We're sending good vibes for a safe journey out and a successful completion for Roman and Jason. You are a pioneer. While your team's undoubtedly disappointed, nothing ventured nothing gained, eh? And you've undoubtedly learned even more to serve the backpacking community. Can't wait for the full report.

Kim Coupounas

p.s. go Roman and Jason!


"It is not the critic who counts: not the man who points out how the strong man stumbles or where the doer of deeds could have done better. The credit belongs to the man who is actually in the arena, whose face is marred by dust and sweat and blood, who strives valiantly, who errs and comes up short again and again, because there is no effort without error or shortcoming, but who knows the great enthusiasms, the great devotions, who spends himself for a worthy cause; who, at the best, knows, in the end, the triumph of high achievement, and who, at the worst, if he fails, at least he fails while daring greatly, so that his place shall never be with those cold and timid souls who knew neither victory nor defeat." Teddy Roosevelt

Good luck, God speed, may your next grand adventure be sooner than later and very successful.

e short

as long time skiier, I am aware of the dreaded "boot top" fracture. It is doubtful hi tops would have prevented this accident.

Elliot Lockwood

It's hard to cut any trip short, much less an ambitious one, but much has been gained by the attempt, and it was the right thing.

I am not convinced that it was the lightweight gear that brought troubles as much as it was the 55lbs on your back, regardless of shoes!

Cheers to a speedy recovery and many future journeys!

John Vonhof

You did well and have every right to be proud of how far you got. I would have made a similar choice in footwear, and based on your experience and fitness level, your choice was good. I know you studied how to manage your feet and footwear in depth. Stuff happens--as it did here. Take time and heal and you'll be back. I wish Roman and Jason the best and look forward to a full report on how the gear and food choices worked--or didn't.

John Vonhof

Stuart Johnson

Seems to me that we all ought to be happy that Ryan's injury was not life-threatening. Moreover, ankle injuries are certainly not a rarity among hikers. Admittedly, the stakes are higher when you're way out in the boonies. Nevertheless, it appears that meticulous trip planning and the collective skills and experience of Ryan, Roman and Jason paid off in that the team handled this situation extremely well and that Roman and Jason will be able to continue the trip. I look forward to further updates.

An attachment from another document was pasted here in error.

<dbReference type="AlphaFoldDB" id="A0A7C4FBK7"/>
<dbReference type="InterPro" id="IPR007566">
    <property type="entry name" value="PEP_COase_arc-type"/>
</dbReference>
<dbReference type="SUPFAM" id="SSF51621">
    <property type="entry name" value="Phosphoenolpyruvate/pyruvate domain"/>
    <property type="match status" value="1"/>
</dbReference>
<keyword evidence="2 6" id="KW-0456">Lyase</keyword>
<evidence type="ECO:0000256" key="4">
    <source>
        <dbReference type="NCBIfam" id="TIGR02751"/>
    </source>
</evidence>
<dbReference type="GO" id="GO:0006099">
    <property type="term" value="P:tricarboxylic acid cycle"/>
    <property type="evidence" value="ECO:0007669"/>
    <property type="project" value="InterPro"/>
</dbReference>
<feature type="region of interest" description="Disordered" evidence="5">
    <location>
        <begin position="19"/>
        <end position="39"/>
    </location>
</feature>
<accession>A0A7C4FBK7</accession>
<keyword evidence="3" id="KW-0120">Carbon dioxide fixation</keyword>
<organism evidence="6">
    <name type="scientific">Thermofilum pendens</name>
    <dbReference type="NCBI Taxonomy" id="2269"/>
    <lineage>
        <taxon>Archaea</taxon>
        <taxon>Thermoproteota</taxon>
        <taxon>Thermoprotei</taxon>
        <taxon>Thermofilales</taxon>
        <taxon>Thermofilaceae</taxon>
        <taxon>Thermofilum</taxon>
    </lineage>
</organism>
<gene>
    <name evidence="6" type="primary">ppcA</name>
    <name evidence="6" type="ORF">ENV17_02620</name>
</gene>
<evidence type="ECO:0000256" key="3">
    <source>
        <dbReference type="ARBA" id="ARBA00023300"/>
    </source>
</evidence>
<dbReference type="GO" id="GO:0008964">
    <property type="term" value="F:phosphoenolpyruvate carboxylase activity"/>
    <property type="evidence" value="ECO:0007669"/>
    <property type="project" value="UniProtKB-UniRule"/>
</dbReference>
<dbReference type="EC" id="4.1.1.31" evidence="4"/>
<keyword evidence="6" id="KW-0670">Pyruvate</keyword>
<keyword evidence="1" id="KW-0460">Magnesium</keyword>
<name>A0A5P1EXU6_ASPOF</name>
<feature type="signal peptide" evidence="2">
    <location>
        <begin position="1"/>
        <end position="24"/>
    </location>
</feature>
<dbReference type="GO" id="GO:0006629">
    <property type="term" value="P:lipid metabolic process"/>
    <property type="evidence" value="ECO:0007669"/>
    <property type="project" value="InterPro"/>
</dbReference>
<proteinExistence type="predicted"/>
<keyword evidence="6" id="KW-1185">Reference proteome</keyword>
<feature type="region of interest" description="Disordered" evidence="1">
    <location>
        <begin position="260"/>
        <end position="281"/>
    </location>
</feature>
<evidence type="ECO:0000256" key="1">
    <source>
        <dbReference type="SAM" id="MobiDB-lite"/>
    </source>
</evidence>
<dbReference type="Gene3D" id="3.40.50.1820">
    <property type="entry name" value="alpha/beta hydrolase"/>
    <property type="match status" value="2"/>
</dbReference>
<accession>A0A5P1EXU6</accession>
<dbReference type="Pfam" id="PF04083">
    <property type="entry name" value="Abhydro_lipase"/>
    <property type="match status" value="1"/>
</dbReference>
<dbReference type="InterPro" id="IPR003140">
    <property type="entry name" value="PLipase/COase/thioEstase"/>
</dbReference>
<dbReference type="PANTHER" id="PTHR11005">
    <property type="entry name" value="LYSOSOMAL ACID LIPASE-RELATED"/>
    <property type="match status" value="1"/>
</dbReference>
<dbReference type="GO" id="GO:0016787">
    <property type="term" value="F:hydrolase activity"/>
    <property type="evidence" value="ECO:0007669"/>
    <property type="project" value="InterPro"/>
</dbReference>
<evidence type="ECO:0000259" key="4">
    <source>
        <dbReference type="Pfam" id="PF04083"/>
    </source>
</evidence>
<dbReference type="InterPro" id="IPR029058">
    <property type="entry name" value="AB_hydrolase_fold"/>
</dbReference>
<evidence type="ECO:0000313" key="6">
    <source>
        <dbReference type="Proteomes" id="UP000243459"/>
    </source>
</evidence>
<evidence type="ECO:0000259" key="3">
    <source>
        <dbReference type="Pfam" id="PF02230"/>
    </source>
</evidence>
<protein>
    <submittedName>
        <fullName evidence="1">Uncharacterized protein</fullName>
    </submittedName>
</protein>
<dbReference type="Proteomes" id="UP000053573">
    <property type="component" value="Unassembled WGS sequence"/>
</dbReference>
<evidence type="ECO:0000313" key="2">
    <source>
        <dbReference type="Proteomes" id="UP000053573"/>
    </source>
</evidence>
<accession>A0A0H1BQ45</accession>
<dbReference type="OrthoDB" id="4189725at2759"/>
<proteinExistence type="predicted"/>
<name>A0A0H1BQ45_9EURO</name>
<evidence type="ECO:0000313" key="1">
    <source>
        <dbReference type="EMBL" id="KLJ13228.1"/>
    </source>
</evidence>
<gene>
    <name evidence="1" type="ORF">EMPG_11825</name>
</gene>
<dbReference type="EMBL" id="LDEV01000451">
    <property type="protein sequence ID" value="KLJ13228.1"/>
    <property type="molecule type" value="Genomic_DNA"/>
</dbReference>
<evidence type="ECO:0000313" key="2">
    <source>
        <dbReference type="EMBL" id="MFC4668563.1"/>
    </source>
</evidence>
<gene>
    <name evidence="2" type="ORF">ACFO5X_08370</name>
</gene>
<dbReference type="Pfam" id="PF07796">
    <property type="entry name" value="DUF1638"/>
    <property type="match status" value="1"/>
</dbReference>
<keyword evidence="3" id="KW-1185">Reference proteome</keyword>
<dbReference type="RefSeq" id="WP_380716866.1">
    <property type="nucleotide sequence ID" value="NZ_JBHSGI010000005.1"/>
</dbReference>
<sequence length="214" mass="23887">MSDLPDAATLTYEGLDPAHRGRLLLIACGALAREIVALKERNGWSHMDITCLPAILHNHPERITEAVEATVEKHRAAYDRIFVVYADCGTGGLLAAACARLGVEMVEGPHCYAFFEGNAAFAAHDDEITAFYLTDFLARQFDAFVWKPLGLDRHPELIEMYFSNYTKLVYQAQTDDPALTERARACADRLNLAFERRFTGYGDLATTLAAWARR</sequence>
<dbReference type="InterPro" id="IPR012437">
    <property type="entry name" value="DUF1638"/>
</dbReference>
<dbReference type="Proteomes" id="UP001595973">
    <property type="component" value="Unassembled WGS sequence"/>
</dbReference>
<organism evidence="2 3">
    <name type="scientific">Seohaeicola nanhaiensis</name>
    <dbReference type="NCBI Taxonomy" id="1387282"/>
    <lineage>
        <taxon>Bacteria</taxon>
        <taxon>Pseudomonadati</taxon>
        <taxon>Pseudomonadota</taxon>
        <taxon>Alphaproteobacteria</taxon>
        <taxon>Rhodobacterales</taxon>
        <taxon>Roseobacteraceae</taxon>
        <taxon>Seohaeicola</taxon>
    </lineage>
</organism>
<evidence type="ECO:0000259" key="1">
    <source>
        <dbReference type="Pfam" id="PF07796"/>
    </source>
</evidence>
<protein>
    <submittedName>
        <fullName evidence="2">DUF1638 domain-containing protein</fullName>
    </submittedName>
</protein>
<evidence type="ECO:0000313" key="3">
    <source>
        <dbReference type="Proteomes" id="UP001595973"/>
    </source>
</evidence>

We know success often stands of the shoulders of unsuccessful attempts. Ryan, your day will come. Roman, Jason, onward!

Ben Robinson

I'm just glad to see an update from the field again. Sorry your ankle's giving you grief, Ryan, but there will be more hikes and more adventures. I imagine you got plenty of adventure out of this one hike already, with the grizzlies, the caribou, the woverine, etc. Congratulations on getting as far as you did, as fast as you did, and with all that weight on your back. Take care.


IMHO if the faulty step caused a mild sprain in running shoes, it's likely that a proper boot would have supported his already-strong ankle enough to avoid injury in the same situation.

I find Ryan to be highly critical: just read one of his rants about what he feels the outdoor industry "owes" him. His interview with Big Agnes (one of the few mainstream companies with the balls to sell top bags and nontraditional sleep systems) that terminates in condescension about they basically sell lightweight car camping equipment. How incremental improvements in their products is simply not enough. His utter condemnation of entire outdoor retailer shows as not being up to his standards for innovation.

So now a bunch of people who weren't there and don't know the whole story are sitting back and criticizing his attempt to do something great? I guess that's how it feels to work at Big Agnes some days too...


Before you criticize someone, walk a mile in their shoes.
That way, you'll be a mile from them, and you'll have their shoes.
--Jack Handey Deep Thoughts

No criticism from me. Relief to hear all are relatively well and to know a sensible plan is in place to get Ryan out to the front country.

I worry now about Roman and Jason proceeding. I love to solo hike, but only do so where I'm likely to be stumbled on by someone if I get injured or "temporarily disoriented". My rule of thumb is a minimum of 3 for the wilder trips. One to stay and help, one to go for help if necessary. Seems like the twosome is traveling with a very small margin of error.

My kudos to Ryan for being smart enough to get out. Positive vibes to Jason and Roman as they trek East. May your karma be good.

The comments to this entry are closed.

What is Arctic 1000?

    In June 2006, adventurers Roman Dial, Ryan Jordan, and Jason Geck will attempt the first unsupported trekking traverse of America's most remote wilderness - Alaska's western North Slope and Brooks Range - a distance of 1,000 km (600 miles).
About ::  Objectives ::  People
Route ::  Map ::  Gear
Photos ::  Sponsors